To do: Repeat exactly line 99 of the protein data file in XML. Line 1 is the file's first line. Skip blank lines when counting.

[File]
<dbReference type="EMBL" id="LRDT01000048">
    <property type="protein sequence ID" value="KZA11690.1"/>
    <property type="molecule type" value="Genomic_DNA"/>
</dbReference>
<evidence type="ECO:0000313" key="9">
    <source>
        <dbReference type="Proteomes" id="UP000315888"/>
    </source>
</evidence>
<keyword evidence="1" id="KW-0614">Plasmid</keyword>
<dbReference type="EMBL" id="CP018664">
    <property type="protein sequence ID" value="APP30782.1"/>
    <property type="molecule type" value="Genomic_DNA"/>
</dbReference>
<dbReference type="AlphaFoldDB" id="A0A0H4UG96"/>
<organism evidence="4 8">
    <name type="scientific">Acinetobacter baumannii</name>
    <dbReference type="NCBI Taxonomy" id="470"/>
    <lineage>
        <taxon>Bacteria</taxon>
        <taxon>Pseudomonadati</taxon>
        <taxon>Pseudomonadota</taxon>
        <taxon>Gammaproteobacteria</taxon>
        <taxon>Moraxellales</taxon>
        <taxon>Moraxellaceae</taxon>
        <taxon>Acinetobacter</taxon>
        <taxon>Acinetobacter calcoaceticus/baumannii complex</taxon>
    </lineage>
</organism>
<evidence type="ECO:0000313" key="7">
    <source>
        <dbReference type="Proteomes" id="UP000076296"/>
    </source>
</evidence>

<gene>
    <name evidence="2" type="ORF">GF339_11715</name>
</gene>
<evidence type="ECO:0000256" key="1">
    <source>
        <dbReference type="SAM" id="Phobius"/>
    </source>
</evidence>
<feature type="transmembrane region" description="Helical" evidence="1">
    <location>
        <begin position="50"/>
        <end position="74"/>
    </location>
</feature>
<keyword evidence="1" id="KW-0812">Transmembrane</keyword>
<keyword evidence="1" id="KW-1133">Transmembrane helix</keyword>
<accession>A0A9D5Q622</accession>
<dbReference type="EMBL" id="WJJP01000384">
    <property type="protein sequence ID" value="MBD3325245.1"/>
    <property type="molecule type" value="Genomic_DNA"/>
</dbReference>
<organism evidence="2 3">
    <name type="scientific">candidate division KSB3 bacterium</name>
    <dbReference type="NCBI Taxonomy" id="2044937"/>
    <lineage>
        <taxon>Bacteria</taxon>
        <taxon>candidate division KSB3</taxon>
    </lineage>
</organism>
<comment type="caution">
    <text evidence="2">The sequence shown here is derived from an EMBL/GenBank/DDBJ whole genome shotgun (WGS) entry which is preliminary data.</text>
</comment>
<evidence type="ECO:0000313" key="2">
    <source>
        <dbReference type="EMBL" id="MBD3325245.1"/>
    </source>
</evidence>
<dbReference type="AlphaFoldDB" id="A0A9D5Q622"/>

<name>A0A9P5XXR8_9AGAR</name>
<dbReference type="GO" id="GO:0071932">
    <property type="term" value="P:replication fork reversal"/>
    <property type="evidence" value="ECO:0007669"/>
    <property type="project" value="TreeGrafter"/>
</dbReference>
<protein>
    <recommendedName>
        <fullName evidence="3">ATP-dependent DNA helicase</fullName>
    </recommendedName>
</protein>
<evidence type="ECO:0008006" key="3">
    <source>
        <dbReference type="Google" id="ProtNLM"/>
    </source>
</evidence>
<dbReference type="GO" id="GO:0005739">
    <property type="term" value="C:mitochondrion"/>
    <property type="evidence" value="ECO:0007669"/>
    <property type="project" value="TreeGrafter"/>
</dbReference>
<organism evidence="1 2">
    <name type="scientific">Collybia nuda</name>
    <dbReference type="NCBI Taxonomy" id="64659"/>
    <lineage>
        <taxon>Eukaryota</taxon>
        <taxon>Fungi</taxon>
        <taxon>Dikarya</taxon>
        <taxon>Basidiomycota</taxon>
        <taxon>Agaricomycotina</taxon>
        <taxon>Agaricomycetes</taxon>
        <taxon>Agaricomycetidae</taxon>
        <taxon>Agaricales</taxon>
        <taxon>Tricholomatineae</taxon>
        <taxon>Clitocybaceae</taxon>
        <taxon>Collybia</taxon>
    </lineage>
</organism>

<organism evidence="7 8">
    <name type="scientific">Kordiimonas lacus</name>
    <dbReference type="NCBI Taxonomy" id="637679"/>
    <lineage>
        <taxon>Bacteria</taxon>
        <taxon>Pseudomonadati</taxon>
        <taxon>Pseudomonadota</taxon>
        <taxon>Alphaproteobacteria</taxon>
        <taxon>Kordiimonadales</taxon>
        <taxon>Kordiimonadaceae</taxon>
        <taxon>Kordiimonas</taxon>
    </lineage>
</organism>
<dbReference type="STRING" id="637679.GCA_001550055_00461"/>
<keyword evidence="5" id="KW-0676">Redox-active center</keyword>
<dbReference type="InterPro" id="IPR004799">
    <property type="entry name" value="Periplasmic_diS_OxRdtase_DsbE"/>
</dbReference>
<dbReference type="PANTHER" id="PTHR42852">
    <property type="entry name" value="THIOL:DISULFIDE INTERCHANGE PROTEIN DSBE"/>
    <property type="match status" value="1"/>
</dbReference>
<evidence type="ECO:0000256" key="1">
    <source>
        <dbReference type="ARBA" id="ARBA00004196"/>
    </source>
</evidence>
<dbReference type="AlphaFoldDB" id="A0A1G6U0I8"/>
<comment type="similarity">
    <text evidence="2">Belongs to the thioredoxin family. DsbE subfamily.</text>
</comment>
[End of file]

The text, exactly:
        <taxon>Fungi</taxon>